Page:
In What Has Government Done to Our Money? , chapter IV entitled The Monetary Breakdown of the West, monetary economist Murray Rothbard neatly sums up the devolution of a post-war monetary system doomed at inception by the adoption of the inherently flawed gold-exchange standard:
And since the United States began the post-war world with a huge stock of gold (approximately $25 billion) there was plenty of play for pyramiding dollar claims on top of it. Furthermore, the system could "work" for a while because all the world's currencies returned to the new system at their pre-World War II pars, most of which were highly overvalued in terms of their inflated and depreciated currencies. The inflated pound sterling, for example, returned at $4.86, even though it was worth far less than that in terms of purchasing power on the market. Since the dollar was artificially undervalued and most other currencies overvalued in 1945, the dollar was made scarce, and the world suffered from a so-called dollar shortage, which the American taxpayer was supposed to be obligated to make up by foreign aid. In short, the export surplus enjoyed by the undervalued American dollar was to be partly financed by the hapless American taxpayer in the form of foreign aid.
There being plenty of room for inflation before retribution could set in, the United States government embarked on its post-war policy of continual monetary inflation, a policy it has pursued merrily ever since. By the early 1950s, the continuing American inflation began to turn the tide the international trade. For while the U.S. was inflating and expanding money and credit, the major European governments, many of them influenced by "Austrian" monetary advisers, pursued a relatively "hard money" policy (e.g., West Germany, Switzerland, France, Italy). Steeply inflationist Britain was compelled by its outflow of dollars to devalue the pound to more realistic levels (for a while it was approximately $2.40). All this, combined with the increasing productivity of Europe, and later Japan, led to continuing balance of payments deficits with the United States. As the 1950s and 1960s wore on, the U.S. became more and more inflationist, both absolutely and relatively to Japan and Western Europe. But the classical gold standard check on inflation--especially American inflation--was gone. For the rules of the Bretton Woods game provided that the West European countries had to keep piling upon their reserve, and even use these dollars as a base to inflate their own currency and credit.
But as the 1950s and 1960s continued, the harder-money countries of West Europe (and Japan) became restless at being forced to pile up dollars that were now increasingly overvalued instead of undervalued. As the purchasing power and hence the true value of dollars fell, they became increasingly unwanted by foreign governments. But they were locked into a system that was more and more of a nightmare. The American reaction to the European complaints, headed by France and DeGaulle's major monetary adviser, the classical gold-standard economist Jacques Rueff, was merely scorn and brusque dismissal.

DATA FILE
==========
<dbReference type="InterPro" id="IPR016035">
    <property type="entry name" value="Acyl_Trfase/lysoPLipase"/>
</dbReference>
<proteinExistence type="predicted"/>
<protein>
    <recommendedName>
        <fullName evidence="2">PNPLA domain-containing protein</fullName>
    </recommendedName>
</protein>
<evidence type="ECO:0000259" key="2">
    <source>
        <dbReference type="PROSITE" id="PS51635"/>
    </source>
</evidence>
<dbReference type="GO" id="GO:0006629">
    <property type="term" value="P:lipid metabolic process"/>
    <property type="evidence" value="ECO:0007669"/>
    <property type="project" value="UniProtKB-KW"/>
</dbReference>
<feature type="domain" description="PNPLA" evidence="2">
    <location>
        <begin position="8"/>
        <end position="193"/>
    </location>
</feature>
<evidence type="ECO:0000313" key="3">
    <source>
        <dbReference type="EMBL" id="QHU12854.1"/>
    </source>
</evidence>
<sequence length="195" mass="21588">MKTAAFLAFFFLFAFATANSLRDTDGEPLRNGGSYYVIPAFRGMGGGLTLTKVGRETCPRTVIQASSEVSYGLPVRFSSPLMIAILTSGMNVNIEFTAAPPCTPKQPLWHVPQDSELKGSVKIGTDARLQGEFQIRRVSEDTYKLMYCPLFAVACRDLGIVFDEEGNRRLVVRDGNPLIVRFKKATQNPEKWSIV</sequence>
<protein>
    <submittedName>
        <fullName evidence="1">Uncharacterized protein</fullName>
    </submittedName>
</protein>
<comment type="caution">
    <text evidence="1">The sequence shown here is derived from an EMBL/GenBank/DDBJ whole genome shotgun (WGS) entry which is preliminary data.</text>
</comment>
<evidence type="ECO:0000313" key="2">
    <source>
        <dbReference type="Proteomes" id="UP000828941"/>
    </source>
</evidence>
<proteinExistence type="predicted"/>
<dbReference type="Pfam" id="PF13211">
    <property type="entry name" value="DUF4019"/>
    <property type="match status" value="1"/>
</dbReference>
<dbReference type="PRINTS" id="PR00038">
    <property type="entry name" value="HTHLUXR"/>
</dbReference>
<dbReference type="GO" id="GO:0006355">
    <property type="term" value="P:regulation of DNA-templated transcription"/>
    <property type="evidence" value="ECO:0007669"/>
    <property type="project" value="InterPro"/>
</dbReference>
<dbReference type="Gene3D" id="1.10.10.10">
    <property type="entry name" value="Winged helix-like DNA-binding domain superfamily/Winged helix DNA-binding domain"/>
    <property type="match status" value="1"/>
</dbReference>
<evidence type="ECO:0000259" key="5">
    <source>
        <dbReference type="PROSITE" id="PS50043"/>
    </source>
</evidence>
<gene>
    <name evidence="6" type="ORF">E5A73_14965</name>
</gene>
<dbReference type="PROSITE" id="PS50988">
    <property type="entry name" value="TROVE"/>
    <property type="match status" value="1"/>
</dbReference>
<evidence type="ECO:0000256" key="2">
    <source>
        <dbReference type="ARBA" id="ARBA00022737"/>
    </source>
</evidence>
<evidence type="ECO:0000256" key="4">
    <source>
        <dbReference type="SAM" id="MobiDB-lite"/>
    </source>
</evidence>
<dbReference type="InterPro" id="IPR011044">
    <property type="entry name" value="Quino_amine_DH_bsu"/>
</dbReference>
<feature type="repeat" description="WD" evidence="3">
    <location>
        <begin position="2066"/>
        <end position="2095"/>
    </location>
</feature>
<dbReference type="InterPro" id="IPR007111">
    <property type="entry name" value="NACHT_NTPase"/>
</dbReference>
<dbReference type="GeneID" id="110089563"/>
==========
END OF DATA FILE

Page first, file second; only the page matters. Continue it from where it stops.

And what did Rueff have to say about the pernicious monetary disorder? In The Age of Inflation (1964 Henry Regnery Company, Chicago, Illinois) he has much to say, throughout, about the infirmities of any gold-exchange standard. Just consider on p. 122 – 123:
The most serious consequences of the gold-exchange standard is, however, to be found in the inherently unsound credit structure which it spawns. President Kennedy’s message pointed out that the $17.5 billion in gold held by the United States at the end of 1960 served to cover both the $20 billion of short-term foreign holdings and demand claims on dollars and the $11.5 billion requested by the present laws and regulations to cover the domestic currency in circulation in the United States. Now, I am not in any way implying that the existing gold stock is inadequate to ensure the stability of United States currency in present circumstances. Besides, President Kennedy has said that the amount of gold required as backing for the currency in domestic circulation could be reduced if the existing regulations concerning the guaranty of the domestic currency were changed, and he has, in the fact, proposed that this be done. Further support for the dollar is, moreover, available in the form of a variety of as yet untapped assets, such as large drawing margins at the International Monetary Fund and extensive foreign holding.
The proceeding remarks do not, therefore, cast any aspersions on the value of the dollar. They merely point to the inevitable conclusion that the application of the gold exchange standard in a period of large-scale capital movements has saddled a considerable portion of the United States gold stock with an exceedingly high double mortgage. If a substantial part of the foreign holdings of claims on dollars were cashed for gold, the credit structure of the United States would be seriously threatened. This, of course, will not happen, but the simple fact that it could inevitably calls to mind that the depression of 1929 was a “great depression” because of the collapse of the house of cards that had been built on the gold-exchange standard.
Bretton Woods temporarily re-established a post-war world monetary and financial system. But a house divided against itself — the monetization both of gold and paper — cannot stand. And as President Lincoln said, on June 6, 1868 of another such situation “it will cease to be divided. It will become all one thing or all the other.” In the event, a pure exchange standard — the world dollar standard — was adopted. America discovered the wisdom of the prophet Hosea: “they have sown the wind and they shall reap the whirlwind.”
Monetary History Highlights
The Rueffian Synthesis